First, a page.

‘Your face is crap without shadows..’

Lake Crescent, November 2008

Only some short forays to the Lake so far this fall, for the spectacle of the big leaf maples, the mosses and the damp perpetual twilight of the Lake’s boundaries. I have a special hat for this trail; the rain under the canopy like a chronic condition, dripping well past sun and blue skies, grandfathered in somehow.

There is a density here like a warble in the manner of things, a buckle in the casualness of the moment, something that is difficult to portray except through failures; harsh light, flare and overbearing shadows. It somehow reminds me of misremembered conversations deep in drink late and early hours, fringed in numb poetry and practical impossibility, with people I once thought I would always know.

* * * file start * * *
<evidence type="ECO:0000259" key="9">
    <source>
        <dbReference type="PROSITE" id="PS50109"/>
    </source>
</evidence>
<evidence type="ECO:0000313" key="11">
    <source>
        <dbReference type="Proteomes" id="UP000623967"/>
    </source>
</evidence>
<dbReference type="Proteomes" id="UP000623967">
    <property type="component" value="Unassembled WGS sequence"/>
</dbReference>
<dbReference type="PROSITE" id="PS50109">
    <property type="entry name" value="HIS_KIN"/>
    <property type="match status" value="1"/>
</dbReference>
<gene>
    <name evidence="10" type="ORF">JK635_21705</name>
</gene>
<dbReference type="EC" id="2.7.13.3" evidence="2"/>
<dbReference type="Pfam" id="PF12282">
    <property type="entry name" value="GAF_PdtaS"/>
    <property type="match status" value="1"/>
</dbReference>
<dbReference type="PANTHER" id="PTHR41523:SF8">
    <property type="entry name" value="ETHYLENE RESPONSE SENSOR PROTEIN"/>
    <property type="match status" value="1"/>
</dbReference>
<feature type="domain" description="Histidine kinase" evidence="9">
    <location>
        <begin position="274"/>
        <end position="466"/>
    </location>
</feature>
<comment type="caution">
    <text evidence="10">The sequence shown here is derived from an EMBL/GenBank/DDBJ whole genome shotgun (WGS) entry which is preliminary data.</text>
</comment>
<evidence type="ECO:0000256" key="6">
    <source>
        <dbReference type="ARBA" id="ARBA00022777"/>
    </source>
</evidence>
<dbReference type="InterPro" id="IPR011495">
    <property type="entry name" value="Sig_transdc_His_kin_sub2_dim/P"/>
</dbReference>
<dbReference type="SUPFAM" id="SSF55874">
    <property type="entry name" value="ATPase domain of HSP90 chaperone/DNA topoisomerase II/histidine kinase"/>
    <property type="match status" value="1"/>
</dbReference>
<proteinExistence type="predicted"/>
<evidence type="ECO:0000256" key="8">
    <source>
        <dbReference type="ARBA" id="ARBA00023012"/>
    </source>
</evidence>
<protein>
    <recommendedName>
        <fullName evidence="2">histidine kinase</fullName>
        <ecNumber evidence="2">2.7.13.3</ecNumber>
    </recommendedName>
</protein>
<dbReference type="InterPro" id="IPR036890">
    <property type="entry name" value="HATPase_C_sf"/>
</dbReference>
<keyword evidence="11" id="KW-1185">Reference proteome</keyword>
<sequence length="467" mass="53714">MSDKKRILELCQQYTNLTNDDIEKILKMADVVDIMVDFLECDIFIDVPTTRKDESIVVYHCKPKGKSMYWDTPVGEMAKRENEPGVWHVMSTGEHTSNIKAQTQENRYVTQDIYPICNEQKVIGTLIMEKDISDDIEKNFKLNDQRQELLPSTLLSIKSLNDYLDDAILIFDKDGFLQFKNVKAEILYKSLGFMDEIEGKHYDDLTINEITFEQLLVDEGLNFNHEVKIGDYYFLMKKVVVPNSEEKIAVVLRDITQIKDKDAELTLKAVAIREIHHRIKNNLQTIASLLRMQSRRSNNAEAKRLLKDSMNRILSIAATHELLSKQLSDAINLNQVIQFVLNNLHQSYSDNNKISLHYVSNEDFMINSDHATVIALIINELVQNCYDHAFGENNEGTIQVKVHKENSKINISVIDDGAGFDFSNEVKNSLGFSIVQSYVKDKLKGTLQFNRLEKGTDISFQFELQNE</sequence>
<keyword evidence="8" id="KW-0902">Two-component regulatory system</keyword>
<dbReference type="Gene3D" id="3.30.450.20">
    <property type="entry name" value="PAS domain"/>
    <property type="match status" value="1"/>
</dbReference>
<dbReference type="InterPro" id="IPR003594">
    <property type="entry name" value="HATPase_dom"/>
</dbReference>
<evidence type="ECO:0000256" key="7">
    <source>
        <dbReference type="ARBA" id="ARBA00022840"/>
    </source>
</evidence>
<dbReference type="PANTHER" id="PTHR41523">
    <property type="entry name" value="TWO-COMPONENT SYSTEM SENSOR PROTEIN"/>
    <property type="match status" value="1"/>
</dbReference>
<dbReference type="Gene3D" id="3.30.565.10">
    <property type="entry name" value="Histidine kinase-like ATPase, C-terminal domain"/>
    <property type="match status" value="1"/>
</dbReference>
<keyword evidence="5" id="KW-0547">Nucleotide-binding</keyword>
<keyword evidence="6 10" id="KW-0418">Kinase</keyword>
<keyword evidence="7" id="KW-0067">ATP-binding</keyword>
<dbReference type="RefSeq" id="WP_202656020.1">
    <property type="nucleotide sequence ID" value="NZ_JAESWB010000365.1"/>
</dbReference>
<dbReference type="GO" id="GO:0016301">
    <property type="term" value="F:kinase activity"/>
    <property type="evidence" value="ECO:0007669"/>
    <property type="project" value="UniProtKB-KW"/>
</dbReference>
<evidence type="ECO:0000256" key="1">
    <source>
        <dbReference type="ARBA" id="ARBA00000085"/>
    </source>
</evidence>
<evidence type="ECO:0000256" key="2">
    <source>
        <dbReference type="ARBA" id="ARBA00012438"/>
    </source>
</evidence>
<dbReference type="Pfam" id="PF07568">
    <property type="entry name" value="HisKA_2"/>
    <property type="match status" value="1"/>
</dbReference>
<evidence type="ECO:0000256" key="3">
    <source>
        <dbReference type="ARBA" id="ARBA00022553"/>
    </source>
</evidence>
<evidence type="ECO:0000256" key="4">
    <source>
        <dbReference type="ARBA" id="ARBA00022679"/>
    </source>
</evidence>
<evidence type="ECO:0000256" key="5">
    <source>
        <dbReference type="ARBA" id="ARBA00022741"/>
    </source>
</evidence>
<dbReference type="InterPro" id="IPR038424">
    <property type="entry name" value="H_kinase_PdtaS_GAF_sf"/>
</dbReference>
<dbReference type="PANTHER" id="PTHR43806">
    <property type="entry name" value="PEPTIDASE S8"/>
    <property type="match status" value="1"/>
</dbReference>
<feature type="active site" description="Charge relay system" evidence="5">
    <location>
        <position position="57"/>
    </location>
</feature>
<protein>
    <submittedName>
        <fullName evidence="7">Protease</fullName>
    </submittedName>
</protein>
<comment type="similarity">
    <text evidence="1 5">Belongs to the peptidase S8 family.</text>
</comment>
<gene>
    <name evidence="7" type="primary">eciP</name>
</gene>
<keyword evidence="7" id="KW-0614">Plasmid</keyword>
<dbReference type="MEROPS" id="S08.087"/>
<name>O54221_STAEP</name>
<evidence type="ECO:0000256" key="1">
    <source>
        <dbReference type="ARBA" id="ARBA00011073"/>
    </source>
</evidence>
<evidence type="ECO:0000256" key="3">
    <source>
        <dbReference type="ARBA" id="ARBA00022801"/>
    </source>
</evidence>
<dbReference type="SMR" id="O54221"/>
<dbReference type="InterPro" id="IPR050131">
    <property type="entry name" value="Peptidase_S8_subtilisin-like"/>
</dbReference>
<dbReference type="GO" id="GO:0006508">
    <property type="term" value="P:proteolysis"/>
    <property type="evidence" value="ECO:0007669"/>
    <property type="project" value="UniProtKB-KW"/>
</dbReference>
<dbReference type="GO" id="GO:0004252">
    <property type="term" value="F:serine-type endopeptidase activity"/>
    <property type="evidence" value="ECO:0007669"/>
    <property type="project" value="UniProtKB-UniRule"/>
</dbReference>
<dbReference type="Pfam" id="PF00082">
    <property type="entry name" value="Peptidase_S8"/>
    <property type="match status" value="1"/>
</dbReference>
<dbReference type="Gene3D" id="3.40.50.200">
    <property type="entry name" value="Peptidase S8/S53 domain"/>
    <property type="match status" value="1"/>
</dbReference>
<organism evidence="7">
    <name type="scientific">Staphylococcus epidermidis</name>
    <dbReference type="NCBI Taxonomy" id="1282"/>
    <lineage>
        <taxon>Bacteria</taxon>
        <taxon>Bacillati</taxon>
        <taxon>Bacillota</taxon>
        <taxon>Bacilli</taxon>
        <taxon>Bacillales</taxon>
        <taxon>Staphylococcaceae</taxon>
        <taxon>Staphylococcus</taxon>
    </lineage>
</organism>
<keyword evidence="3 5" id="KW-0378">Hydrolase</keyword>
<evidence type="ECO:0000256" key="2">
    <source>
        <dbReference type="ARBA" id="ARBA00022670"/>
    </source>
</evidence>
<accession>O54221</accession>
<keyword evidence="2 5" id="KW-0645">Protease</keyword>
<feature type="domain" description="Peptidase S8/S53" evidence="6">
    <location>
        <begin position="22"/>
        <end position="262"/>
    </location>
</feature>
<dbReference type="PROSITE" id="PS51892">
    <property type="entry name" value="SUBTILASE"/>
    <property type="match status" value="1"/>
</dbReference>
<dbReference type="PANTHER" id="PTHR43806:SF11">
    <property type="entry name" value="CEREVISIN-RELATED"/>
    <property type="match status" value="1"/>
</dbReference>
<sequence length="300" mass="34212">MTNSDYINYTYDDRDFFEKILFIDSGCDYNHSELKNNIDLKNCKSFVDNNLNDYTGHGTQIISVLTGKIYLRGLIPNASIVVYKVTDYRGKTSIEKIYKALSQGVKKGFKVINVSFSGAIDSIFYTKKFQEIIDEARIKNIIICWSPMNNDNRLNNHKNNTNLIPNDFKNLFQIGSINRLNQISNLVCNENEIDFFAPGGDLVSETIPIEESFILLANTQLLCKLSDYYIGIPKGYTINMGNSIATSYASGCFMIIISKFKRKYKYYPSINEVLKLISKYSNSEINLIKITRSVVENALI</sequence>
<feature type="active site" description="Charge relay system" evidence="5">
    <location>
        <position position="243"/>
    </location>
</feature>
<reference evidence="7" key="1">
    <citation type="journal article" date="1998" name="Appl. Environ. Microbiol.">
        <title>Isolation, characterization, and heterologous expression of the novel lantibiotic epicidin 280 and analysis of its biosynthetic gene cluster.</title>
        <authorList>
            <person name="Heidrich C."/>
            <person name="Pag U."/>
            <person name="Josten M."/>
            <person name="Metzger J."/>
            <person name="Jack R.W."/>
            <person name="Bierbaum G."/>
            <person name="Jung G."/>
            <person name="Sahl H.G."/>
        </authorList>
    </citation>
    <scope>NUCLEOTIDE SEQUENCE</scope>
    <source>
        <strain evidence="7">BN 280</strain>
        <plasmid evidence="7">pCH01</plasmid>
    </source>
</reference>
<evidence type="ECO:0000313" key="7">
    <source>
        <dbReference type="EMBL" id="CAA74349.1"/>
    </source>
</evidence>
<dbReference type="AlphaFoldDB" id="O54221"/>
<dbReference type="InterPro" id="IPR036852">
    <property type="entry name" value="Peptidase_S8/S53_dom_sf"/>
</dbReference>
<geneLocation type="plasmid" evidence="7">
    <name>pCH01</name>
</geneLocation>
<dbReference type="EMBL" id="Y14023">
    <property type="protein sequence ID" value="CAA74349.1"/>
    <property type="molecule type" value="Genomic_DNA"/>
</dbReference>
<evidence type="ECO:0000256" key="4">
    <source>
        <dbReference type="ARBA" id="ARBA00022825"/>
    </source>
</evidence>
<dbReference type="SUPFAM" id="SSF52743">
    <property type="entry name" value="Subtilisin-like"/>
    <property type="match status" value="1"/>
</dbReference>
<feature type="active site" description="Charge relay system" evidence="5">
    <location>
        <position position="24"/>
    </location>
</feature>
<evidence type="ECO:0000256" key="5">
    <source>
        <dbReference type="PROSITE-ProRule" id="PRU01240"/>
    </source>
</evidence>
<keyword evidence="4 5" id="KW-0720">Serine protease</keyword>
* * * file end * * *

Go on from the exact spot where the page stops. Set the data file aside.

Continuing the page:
Useless gestures under a canopy of blue

Ediz Hook, October 2008

I feel my brain is still lagging behind my intent, so tired I be, but I did want to keep posting. Not sure if this is wise… I think I must be loosing some basic strings, because I’m feeling dumber than normal- I wonder if all the work and exercise is ratcheting up the testosterone or something and it’s blocking crucial beta waves. It’s fun to be manly, but it’s a hollow thrill, and the crash is predictable.
What’s happened?

There’s a man going around taking names

Ruby, September 2008